Originally Posted by henryspencer
Is there some sort of historical context as to why this sound was used so much in those days? Does it have to do with the fact that synths were expensive so people would just borrow a synth and sample a few chords and then just work with those?
I wasn't working on electronic music at that time, but based on what I have read and what I can figure: the answer is basically yes, furthermore, samplers had limited sample memory.
Somewhere on IDMf there is another thread floating around about jungle sample CD's. Even though I started making music much later, the number of electronic music sample CD's today is still exponentially larger than at that time - as far as I understand there was basically not really an industry catering to colour-by-numbers electronic music (unfair characterisation I know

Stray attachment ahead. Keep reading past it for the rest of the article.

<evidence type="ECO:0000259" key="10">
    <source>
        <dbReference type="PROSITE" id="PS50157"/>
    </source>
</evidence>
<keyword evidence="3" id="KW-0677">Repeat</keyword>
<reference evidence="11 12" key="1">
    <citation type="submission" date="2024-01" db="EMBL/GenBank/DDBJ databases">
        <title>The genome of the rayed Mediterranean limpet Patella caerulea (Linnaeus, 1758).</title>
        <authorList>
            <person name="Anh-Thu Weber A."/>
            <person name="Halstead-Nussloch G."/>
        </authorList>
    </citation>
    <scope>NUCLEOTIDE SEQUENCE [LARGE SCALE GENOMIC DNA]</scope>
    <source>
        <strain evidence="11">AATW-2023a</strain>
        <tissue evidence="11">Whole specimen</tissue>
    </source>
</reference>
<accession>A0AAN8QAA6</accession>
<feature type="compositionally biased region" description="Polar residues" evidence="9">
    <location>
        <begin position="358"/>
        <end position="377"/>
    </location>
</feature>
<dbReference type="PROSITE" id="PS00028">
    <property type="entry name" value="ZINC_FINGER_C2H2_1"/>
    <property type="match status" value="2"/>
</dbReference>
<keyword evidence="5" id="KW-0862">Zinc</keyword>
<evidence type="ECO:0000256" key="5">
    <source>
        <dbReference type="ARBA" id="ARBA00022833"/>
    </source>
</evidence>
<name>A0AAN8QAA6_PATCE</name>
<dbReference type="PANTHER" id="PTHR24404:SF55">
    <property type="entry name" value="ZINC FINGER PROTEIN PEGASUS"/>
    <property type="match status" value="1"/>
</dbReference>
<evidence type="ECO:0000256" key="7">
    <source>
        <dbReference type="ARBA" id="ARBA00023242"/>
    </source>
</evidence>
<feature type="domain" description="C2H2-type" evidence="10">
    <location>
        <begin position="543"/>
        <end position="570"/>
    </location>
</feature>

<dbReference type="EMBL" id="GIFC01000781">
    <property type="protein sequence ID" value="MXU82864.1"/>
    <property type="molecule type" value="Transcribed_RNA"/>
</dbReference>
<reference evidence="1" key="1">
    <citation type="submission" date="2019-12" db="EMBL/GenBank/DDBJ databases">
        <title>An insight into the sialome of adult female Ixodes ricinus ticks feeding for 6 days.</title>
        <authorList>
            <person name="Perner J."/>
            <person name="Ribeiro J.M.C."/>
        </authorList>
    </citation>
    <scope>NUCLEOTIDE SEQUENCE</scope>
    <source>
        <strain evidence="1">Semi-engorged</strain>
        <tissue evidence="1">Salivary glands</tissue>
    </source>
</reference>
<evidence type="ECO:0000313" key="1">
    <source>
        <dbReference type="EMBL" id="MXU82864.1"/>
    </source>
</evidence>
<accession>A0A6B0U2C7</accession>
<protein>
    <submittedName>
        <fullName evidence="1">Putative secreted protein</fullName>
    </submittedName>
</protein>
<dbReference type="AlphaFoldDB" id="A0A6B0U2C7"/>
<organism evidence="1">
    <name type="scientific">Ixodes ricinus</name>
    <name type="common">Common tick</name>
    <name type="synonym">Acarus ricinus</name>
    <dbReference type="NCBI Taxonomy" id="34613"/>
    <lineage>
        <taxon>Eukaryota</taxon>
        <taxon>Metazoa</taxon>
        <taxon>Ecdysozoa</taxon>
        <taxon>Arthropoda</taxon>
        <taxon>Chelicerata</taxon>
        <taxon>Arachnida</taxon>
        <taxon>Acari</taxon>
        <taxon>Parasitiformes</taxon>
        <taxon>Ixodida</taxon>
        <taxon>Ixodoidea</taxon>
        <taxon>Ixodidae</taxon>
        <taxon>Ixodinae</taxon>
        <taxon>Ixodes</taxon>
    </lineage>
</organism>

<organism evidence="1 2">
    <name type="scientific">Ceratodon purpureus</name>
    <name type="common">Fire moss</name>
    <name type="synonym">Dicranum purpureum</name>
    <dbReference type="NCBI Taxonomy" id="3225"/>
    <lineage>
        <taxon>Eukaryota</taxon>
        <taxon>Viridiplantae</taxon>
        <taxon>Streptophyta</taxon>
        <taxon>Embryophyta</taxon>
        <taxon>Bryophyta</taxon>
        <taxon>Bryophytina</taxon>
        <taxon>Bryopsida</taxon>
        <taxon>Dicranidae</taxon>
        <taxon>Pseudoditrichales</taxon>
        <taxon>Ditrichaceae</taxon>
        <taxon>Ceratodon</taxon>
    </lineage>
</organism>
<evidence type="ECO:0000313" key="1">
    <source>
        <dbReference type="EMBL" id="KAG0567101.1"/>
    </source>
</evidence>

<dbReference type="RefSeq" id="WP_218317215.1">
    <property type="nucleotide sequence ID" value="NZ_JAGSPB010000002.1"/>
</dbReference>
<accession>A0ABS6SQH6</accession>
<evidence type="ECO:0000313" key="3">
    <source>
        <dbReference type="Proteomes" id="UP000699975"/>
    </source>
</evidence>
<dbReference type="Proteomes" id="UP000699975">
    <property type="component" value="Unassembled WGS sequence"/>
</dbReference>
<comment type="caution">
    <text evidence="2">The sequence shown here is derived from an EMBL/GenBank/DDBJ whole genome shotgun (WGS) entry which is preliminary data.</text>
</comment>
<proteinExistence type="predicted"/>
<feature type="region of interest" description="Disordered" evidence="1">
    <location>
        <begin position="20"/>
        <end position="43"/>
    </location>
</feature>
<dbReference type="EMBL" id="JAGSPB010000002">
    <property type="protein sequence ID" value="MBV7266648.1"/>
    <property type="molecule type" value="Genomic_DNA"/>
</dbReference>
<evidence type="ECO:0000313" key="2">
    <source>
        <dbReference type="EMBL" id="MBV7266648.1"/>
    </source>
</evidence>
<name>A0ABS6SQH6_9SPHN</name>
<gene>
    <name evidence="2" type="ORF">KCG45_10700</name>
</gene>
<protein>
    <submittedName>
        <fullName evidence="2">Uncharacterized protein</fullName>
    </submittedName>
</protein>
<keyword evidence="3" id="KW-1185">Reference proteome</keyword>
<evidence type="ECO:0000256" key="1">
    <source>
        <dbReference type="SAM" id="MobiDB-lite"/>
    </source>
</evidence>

). To me this is cool because it meant that it gave a lot of coherence to those old tracks, but on the other hand could also result in forumlaic garbage. There also were of course no DVD's so the amount of samples was less. Among other things this would mean that you would be unlikely to get a range of samples across the keyboard for a given sound.
Since no one else has mentioned it: the chord you are describing is a C major chord. Having also recently began to compose with sampled stabs more, one of the things about them is you can really only use one or two notes without the track structure going completely insane.
While my music theory is shaky, the reason has to do with modes. If you have a track where you are using only the white keys, traditionally musically speaking you could use the C major stab on the C, the F and the G. The reason, if you play it on any other keys you are effectively pressing the black keys (which may clash with other notes in your track), which is changing the key of your track for that moment.
Hope this makes sense. I wrote far more than I should have.